Wydawca: Lulu.com Kategoria: Obyczajowe i romanse Język: angielski Rok wydania: 2017

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Liczba stron: 31

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Opis ebooka Dr. Jekyll and Mr. Hyde - Robert Louis Stevenson

Dr. Jekyll and Mr. Hyde is a novella by the Scottish author Robert Louis Stevenson.It is about a London lawyer named Gabriel John Utterson who investigates strange occurrences between his old friend, Dr Henry Jekyll, and the evil Edward Hyde. The novella's impact is such that it has become a part of the language, with the very phrase "Jekyll and Hyde" coming to mean a person who is vastly different in moral character from one situation to the next.Gabriel John Utterson and his cousin Richard Enfield reach the door of a large house on their weekly walk. Enfield tells Utterson that months ago he saw a sinister-looking man named Edward Hyde trample a young girl after accidentally bumping into her. Enfield forced Hyde to pay £100 to avoid a scandal. Hyde brought them to this door and provided a cheque signed by a reputable gentleman (later revealed to be Dr. Henry Jekyll, a friend and client of Utterson). Utterson is disturbed because Jekyll recently changed his will to make Hyde the sole beneficiary. Utterson fears that Hyde is blackmailing Jekyll. When Utterson tries to discuss Hyde with Jekyll, Jekyll turns pale and asks that Hyde be left alone.One night in October, a servant sees Hyde beat to death Sir Danvers Carew, another of Utterson's clients. The police contact Utterson, who leads officers to Hyde's apartment. Hyde has vanished, but they find half of a broken cane. Utterson recognizes the cane as one he had given to Jekyll. Utterson visits Jekyll, who shows Utterson a note, allegedly written to Jekyll by Hyde, apologising for the trouble that he has caused. However, Hyde's handwriting is similar to Jekyll's own, leading Utterson to conclude that Jekyll forged the note to protect Hyde.

Opinie o ebooku Dr. Jekyll and Mr. Hyde - Robert Louis Stevenson

Fragment ebooka Dr. Jekyll and Mr. Hyde - Robert Louis Stevenson

DR. JEKYLL AND MR. HYDE

BY

ROBERT LOUIS STEVENSON

Copyright © 2017 by Robert Louis Stevenson.

All rights reserved. Printed in the United States of America. No part of this book may be used or reproduced in any manner whatsoever without written permission except in the case of brief quotations em- bodied in critical articles or reviews.

This book is a work of fiction. Names, characters, businesses, organiza- tions, places, events and incidents either are the product of the author’s imagination or are used fictitiously. Any resemblance to actual persons, living or dead, events, or locales is entirely coincidental.

For information contact :

Sheba Blake Publishing

support@shebablake.com

http://www.shebablake.com

Twitter: http://twitter.com/shebablake

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Book and Cover design by Sheba Blake Publishing

First Edition: January 2017

TABLE OF CONTENTS

STORY OF THE DOOR5

SEARCH FOR MR. HYDE

DR. JEKYLL WAS QUITE AT EASE

STORY OF THE DOOR

Mr. Utterson the lawyer was a man of a rugged countenance that was never lighted by a smile; cold, scanty and embarrassed in discourse; backward in sentiment; lean, long, dusty, dreary and yet somehow lovable. At friendly meetings, and when the wine was to his taste, something eminently human beaconed from his eye; something indeed which never found its way into his talk, but which spoke not only in these silent symbols of the after-dinner face, but more often and loudly in the acts of his life. He was austere with himself; drank gin when he was alone, to mortify a taste for vintages; and though he enjoyed the theater, had not crossed the doors of one for twenty years. But he had an approved tolerance for others; sometimes wondering, almost with envy, at the high pressure of spirits involved in their misdeeds; and in any extremity inclined to help rather than to reprove. "I incline to Cain's heresy," he used to say quaintly: "I let my brother go to the devil in his own way." In this character, it was frequently his fortune to be the last reputable acquaintance and the last good influence in the lives of downgoing men. And to such as these, so long as they came about his chambers, he never marked a shade of change in his demeanour.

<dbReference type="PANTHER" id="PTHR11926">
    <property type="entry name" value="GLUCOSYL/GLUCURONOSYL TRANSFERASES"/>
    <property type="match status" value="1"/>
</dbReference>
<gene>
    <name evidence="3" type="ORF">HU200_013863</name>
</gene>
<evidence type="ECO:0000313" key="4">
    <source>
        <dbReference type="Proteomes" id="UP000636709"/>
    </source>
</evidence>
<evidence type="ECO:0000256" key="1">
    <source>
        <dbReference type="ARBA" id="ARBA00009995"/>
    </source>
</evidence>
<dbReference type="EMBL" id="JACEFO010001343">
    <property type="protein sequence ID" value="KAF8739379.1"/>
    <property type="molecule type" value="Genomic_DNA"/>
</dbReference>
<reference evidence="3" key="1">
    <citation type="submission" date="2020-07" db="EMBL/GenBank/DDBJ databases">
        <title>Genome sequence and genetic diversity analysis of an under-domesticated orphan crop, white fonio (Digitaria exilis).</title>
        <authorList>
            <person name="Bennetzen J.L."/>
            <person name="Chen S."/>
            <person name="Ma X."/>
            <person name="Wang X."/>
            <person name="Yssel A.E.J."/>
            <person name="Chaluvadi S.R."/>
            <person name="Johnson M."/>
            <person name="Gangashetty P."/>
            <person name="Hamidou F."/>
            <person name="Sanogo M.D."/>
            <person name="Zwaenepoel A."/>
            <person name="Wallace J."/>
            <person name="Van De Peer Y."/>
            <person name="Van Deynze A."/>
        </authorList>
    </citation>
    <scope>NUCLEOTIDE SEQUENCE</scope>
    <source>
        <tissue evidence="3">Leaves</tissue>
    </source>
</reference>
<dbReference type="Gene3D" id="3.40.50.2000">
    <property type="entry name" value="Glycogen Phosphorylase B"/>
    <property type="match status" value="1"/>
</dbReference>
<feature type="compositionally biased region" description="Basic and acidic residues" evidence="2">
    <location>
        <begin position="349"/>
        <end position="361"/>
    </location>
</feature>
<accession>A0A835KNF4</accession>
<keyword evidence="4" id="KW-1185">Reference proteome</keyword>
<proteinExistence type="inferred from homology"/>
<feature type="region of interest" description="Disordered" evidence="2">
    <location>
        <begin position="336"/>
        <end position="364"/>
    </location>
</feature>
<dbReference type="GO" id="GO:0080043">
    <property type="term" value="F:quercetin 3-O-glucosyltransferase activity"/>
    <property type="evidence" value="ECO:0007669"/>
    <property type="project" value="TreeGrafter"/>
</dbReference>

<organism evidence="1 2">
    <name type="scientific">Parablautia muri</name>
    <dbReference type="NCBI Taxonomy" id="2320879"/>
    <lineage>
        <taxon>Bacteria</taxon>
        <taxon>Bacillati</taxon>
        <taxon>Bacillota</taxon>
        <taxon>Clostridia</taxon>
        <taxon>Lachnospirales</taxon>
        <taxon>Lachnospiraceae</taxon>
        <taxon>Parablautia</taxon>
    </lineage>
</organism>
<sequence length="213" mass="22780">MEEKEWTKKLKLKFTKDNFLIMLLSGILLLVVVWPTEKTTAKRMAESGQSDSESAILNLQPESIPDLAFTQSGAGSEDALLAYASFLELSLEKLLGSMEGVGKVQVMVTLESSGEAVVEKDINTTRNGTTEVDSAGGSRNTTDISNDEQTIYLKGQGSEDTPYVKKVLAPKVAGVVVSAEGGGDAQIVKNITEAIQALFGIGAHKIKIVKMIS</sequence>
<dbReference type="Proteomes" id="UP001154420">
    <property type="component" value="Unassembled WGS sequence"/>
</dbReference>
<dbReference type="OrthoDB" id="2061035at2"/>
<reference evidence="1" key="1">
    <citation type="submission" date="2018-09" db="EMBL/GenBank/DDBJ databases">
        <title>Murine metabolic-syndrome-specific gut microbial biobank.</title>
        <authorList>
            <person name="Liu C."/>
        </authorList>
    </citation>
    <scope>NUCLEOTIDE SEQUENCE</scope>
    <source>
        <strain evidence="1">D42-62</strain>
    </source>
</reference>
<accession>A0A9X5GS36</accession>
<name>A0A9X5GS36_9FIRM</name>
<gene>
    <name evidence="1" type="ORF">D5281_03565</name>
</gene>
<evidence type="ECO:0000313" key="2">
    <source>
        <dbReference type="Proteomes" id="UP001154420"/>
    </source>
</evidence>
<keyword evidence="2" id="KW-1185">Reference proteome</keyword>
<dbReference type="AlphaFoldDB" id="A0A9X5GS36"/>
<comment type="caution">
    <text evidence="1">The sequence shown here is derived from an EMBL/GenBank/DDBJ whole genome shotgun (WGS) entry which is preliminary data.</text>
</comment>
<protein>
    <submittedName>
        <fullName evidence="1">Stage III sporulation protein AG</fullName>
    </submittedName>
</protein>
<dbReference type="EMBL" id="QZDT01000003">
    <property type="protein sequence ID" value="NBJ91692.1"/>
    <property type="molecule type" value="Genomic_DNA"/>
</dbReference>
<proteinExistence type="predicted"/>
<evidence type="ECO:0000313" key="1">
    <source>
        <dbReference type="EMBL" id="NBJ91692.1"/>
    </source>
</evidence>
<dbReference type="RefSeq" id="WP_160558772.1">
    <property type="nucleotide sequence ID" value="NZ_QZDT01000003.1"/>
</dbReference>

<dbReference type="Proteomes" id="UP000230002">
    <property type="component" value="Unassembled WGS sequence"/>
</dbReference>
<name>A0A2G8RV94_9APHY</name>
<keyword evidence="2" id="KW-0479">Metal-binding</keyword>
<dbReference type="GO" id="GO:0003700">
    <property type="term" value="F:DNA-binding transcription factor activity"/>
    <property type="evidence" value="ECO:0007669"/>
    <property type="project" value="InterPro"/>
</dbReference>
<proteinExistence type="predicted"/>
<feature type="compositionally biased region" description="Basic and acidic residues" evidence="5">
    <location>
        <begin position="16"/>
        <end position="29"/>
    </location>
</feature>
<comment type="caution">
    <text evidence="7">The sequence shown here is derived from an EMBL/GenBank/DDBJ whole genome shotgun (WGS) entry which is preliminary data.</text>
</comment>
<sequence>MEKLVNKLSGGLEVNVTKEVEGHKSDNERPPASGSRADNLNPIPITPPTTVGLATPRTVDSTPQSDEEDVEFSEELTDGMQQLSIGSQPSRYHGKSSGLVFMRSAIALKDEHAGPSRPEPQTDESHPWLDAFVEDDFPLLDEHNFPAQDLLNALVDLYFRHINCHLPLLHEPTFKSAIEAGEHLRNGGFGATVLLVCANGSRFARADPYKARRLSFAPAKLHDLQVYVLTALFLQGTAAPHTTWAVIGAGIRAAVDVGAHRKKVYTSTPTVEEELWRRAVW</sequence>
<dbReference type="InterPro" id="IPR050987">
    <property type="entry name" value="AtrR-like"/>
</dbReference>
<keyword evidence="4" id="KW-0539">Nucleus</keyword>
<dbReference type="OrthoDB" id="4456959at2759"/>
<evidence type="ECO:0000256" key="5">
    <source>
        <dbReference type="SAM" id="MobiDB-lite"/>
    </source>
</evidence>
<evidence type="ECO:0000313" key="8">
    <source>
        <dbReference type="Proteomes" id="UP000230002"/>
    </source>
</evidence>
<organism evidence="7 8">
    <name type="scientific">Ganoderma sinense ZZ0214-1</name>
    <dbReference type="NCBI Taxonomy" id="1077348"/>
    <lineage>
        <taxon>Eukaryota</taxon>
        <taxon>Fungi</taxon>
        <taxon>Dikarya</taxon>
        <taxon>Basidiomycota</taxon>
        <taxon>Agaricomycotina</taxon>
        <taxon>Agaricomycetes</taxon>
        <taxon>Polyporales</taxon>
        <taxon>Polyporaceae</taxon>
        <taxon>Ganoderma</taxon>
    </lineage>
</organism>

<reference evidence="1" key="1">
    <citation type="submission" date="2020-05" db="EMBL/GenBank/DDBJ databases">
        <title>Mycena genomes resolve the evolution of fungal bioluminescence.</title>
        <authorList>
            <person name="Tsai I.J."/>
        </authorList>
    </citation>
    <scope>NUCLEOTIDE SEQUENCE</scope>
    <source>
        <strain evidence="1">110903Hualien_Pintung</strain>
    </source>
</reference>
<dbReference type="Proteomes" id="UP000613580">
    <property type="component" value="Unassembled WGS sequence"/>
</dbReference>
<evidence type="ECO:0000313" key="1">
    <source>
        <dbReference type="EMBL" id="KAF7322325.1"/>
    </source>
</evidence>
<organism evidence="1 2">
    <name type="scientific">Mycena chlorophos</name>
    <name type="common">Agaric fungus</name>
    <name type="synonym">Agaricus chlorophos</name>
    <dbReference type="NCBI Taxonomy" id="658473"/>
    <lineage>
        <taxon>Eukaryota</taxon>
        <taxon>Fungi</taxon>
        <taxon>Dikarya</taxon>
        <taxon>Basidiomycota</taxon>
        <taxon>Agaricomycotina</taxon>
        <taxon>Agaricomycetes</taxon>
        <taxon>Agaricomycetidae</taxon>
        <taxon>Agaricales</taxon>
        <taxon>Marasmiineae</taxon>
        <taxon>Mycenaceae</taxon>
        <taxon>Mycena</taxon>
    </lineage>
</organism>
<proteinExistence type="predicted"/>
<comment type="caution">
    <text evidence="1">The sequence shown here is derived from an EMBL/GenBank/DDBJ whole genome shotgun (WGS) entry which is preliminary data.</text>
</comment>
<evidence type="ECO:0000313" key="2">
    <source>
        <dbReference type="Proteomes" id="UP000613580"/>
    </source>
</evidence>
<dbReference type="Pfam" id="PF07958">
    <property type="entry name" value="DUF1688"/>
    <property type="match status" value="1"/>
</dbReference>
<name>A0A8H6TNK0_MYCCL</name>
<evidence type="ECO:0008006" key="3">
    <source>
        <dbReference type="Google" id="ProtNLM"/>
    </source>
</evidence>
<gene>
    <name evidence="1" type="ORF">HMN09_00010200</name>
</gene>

No doubt the feat was easy to Mr. Utterson; for he was undemonstrative at the best, and even his friendship seemed to be founded in a similar catholicity of good-nature. It is the mark of a modest man to accept his friendly circle ready-made from the hands of opportunity; and that was the lawyer's way. His friends were those of his own blood or those whom he had known the longest; his affections, like ivy, were the growth of time, they implied no aptness in the object. Hence, no doubt the bond that united him to Mr. Richard Enfield, his distant kinsman, the well-known man about town. It was a nut to crack for many, what these two could see in each other, or what subject they could find in common. It was reported by those who encountered them in their Sunday walks, that they said nothing, looked singularly dull and would hail with obvious relief the appearance of a friend. For all that, the two men put the greatest store by these excursions, counted them the chief jewel of each week, and not only set aside occasions of pleasure, but even resisted the calls of business, that they might enjoy them uninterrupted.